Leamon: I'll have to go confer with my lawyer? Uh, Vulkhel Guard, what are we doing?

Jibbs: I'll take it.

Kash: Well, the Altmer wrote in and they were looking for Aldmeris, so we're trying to help them locate it now.

Leamon: All right.

Kash: Our next question, your favorite pastime aside from gaming?

Leamon: Uh, um, I like to hike. I like to do art. I like to read. I like to goof around with my kids. My son and I are on 1000 piece puzzle right now, which is pretty intense. That's how intense things get at the Tuttle household.

Jibbs: It's good stuff. Father-son time.

Leamon: Yeah, it's good stuff. And like I said, I play D&D with my buddies. Watch movies. Yeah.

Jibbs: I love it.

Kash: Speaking of movies. When you're searching for something to watch on TV, you're flipping around, every once in a while we come to that one movie that we go, "Oh, I pass on this one out." Usually a rerun. What movies that you?

Leamon: I've watched Empire Strikes Back about 50,000 times. I've watched Indiana Jones Raiders The Lost Ark about 50,000 times. Things that approach that, Big Trouble Little China, seen that a million times. Master and Commander Far Side of the World. I watched that way too often.

Kash: Great movie.

Leamon: But yeah, I think Princess Bride, that goes without saying. Well, I think Raiders is probably...

Jibbs: That's good. "Anybody want a peanut?"

Kash: "Anybody want a peanut?"

Ok, I probably know how you're going to answer this next question based off of your last one, but we're going to give it a go anyway. This is a very important question, Mr. Tuttle. All right. Star Trek or Star Wars. Take your time.

Leamon: Oh, Star Wars.

Jibbs: Yeah!

Leamon: I don't have to take my time.

Kash: Rich [Lambert] said Star Trek.

Jibbs: Yeah, that's why he's not on back on the show yet.

Kash: Dear god.

Leamon: No, it's hilarious because like, my friends growing up, we were all huge Star Wars fans and my buddy Jimmy and my buddy Ben, were like secret Star Trek fans and nobody knew. They were like having a secret Star Trek cabal or whatever because they thought we were gonna like kick them out of the group or something.

So later on, when we're in you know-- this is when we were in like Elementary School, then we got into like middle school and high school -- they're like, sharing with us that, "Oh, no, we actually really Star Trek" and I never got into it. And everyone's like, "Oh, you got to watch DS9!" And I watched like one episode and I was like, "I can't." I can't. Another buddy of mine was really into, you know, TNG when we were in college, and I tried. I watched like six episodes that I just, I don't know. I don't know. I'm probably I'm turning off a lot of people right now.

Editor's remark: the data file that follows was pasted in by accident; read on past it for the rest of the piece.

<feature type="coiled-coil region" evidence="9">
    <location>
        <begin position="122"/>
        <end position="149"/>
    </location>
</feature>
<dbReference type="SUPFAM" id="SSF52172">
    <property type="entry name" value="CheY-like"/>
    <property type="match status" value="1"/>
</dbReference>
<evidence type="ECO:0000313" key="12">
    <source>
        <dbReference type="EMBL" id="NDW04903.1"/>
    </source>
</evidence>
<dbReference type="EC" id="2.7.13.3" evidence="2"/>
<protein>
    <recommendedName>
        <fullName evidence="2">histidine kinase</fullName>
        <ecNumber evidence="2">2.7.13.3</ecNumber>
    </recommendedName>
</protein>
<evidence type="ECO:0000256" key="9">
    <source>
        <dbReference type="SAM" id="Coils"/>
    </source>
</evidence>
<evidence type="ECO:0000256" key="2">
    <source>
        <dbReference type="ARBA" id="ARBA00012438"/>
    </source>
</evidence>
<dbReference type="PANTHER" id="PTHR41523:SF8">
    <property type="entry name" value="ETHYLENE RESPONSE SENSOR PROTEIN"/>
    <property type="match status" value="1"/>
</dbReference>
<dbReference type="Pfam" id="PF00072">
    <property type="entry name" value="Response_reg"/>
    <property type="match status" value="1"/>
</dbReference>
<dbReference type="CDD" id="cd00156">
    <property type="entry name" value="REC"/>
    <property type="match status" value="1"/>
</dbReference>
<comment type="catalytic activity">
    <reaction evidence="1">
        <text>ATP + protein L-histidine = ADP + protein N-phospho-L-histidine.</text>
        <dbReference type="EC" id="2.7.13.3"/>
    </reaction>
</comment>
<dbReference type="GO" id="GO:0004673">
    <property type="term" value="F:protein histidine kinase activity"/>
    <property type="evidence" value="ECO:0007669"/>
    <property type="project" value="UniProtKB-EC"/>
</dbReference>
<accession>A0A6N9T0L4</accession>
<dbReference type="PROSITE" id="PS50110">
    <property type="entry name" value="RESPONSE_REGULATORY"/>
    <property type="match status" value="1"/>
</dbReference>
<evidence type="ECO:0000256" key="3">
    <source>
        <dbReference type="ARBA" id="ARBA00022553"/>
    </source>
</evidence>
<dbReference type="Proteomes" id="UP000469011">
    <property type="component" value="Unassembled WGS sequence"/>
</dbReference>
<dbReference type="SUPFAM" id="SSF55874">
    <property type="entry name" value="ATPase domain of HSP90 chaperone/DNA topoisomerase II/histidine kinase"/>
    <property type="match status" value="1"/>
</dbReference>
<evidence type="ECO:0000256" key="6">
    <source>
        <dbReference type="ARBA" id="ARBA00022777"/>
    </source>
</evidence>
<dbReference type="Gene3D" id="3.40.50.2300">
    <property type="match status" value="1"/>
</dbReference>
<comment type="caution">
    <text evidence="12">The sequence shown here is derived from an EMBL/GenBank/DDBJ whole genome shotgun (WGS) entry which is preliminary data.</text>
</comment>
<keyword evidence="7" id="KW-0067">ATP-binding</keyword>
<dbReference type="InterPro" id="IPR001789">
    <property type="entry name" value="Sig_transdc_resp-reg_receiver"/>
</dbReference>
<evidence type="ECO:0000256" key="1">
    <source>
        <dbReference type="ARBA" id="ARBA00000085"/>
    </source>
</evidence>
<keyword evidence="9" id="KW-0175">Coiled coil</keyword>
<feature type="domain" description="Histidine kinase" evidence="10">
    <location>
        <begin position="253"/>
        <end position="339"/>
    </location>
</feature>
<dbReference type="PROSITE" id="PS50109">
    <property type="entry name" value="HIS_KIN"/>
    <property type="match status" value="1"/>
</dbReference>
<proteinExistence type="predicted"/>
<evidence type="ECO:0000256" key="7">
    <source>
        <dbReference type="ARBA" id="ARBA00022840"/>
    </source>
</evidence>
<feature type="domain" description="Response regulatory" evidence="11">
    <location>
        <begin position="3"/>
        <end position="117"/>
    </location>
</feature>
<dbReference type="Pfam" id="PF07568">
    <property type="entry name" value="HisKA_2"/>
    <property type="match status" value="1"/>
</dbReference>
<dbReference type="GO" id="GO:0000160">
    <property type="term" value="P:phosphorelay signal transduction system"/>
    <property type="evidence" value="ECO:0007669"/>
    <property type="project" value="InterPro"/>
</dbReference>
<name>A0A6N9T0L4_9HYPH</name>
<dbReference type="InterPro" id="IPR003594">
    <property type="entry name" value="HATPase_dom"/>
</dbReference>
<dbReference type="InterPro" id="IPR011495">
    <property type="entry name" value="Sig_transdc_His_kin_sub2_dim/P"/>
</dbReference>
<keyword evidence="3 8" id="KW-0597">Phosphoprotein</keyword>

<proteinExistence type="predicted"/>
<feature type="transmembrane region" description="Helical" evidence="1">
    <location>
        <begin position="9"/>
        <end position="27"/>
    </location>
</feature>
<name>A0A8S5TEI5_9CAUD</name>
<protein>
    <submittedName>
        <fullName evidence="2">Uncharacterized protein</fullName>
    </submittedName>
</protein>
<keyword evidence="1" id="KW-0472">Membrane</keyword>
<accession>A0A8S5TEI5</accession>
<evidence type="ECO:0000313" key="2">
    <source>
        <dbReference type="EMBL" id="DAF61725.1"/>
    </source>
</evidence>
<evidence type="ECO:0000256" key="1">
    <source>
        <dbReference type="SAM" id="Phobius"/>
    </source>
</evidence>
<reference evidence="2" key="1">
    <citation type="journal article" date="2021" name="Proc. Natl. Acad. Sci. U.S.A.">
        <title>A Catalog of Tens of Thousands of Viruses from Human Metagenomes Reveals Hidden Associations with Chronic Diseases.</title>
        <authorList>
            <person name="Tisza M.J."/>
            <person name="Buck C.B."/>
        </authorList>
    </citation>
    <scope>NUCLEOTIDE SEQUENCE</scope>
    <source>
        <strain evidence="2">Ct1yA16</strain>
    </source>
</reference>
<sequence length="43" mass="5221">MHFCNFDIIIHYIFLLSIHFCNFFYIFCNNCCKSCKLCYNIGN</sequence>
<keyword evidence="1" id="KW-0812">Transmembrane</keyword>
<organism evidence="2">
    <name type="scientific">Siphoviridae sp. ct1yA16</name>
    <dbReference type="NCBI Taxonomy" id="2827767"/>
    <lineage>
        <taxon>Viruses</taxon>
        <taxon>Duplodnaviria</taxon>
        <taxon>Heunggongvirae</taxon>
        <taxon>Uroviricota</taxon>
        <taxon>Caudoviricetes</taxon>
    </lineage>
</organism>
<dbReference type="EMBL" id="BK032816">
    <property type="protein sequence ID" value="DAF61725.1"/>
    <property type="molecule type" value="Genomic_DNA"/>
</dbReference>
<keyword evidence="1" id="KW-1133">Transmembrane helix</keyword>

Jibbs: No, please continue. You're doing great.

Kash: This is an Elder Scrolls Online slash Star Wars community, so...

Leamon: Ok, alright, yeah. Long story short. Yes. TLDR I like Star Wars a lot more than Star Trek.

Kash: Awesome. All right, next question. This one's very serious. Do you make your wife call you the loremaster?

Leamon: [Laughing] No! I don't make my wife call me anything.

It's something that we... it's funny. She's a teacher, so she tells people at work that she's married to the loremaster and everyone's like, "what is-- what are you talking about." That doesn't does not compute."

Kash: We have one more question for you. And this one's not really that big of a deal, but we just figured, you know, rapid fire. Whatever rolls off your tongue.

Leamon: Let's do it man.

Kash: What happened to the Dwemer?

Leamon: Oh. [Laughs] And that's the end of the show, folks!

No, I am not at liberty to discuss anything related to that.

Kash: Dang it.

Leamon: Sorry.

Kash: Alright. Looks like we have to get God Howard on the show.

Jibbs: Dang it, Todd.

Leamon: I'll let him know you asked.


Leamon: Argonian history, you know, is the best. Everybody should read more of it.

Jibbs: Why is that? Why do you feel that way?

Leamon: Why do I love the Argonians so much?

Jibbs: Why do you feel there's... do you feel like they're misunderstood? Do you just feel like there's more to it?

Leamon: Yeah, yeah, absolutely. I think that we have a lot of... when we were messing with them in Murkmire, I think that we have a lot of Western biases about what constitutes civilized life. We got this idea that, oh, you got to build a house that rocks or you have to build these things that last a long time. I think that's a fundamental misreading what civilization is supposed to be. Argonians, they live the way they do because they want to live. They're not afraid of a radical future where things disappear, things fall apart. And they face that with bravery and grace. And I think that they're super cool. They're absolutely the best.

I keep saying this. I love all of our children. I do. I love them all dearly.

Jibbs: Do you love the Dunmer any less because we enslave the Argonians?

Leamon: Well, you know, yeah, that's that's a bummer. I'm not gonna lie.